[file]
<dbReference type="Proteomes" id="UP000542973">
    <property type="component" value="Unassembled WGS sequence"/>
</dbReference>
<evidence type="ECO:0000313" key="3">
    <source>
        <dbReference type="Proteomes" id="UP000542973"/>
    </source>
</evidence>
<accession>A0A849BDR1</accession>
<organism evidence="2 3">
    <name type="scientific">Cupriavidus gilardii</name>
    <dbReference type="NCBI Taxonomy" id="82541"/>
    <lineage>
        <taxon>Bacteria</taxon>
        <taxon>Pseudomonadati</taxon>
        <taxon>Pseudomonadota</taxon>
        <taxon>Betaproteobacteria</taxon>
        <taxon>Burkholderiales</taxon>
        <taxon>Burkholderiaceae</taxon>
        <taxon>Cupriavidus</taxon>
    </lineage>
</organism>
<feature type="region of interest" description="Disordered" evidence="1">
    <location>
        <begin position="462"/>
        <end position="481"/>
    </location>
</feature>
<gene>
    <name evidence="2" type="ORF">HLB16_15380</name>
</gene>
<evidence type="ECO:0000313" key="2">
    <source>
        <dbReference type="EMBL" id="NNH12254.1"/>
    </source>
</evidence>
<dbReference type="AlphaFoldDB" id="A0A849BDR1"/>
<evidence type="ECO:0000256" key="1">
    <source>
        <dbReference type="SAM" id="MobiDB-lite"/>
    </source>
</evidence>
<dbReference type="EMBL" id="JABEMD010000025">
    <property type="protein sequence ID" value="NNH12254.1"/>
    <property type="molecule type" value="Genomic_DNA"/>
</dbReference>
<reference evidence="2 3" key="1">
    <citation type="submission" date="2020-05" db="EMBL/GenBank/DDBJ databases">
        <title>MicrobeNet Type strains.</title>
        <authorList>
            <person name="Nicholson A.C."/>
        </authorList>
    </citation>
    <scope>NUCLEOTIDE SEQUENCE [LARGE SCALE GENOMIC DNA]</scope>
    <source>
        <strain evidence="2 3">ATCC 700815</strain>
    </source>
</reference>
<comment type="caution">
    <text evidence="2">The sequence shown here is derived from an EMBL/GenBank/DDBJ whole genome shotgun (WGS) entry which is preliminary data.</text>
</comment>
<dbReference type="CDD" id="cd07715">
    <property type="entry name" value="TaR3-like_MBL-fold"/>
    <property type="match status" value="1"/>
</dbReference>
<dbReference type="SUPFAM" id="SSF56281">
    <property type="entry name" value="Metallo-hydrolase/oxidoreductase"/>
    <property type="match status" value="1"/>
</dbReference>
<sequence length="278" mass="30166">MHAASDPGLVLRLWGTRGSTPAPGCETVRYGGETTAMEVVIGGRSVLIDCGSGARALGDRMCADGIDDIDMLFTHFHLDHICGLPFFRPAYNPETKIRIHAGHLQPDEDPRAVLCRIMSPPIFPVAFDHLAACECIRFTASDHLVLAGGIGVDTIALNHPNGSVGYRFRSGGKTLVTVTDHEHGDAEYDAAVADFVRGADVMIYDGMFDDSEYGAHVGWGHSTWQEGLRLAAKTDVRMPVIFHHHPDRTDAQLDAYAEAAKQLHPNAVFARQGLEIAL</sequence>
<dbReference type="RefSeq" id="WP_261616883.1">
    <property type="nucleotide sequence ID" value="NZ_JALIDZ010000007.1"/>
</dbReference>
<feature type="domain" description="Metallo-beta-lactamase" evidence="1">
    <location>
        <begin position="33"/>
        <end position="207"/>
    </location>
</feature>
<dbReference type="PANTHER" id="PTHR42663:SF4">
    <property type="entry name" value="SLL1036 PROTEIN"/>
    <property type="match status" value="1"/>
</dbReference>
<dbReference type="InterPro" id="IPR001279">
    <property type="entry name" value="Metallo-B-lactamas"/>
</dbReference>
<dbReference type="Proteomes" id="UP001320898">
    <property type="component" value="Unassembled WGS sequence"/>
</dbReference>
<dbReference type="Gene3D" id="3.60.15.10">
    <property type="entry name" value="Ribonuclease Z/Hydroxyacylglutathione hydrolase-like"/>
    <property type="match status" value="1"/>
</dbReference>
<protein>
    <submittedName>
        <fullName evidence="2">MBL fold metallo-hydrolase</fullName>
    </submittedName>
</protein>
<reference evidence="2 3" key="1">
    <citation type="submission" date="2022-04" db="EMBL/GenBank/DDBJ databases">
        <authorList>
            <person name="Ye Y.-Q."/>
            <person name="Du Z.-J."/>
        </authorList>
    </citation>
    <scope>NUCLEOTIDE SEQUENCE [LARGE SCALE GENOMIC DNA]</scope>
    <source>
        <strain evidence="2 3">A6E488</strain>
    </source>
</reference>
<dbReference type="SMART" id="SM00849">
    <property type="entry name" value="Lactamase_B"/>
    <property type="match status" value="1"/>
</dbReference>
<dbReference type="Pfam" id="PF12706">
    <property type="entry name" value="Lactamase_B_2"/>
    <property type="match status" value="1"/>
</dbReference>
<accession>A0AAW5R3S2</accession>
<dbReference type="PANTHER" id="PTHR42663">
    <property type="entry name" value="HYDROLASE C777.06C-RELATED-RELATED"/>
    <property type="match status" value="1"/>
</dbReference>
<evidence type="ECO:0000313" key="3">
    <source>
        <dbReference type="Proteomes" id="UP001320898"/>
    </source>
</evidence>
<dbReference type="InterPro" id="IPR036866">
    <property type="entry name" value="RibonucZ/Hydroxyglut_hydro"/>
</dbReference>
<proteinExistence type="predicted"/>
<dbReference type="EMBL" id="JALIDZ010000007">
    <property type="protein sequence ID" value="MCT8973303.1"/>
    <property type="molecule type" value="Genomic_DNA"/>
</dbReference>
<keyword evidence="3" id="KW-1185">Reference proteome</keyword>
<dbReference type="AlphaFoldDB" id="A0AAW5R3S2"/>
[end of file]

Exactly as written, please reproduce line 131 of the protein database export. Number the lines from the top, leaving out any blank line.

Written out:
</dbReference>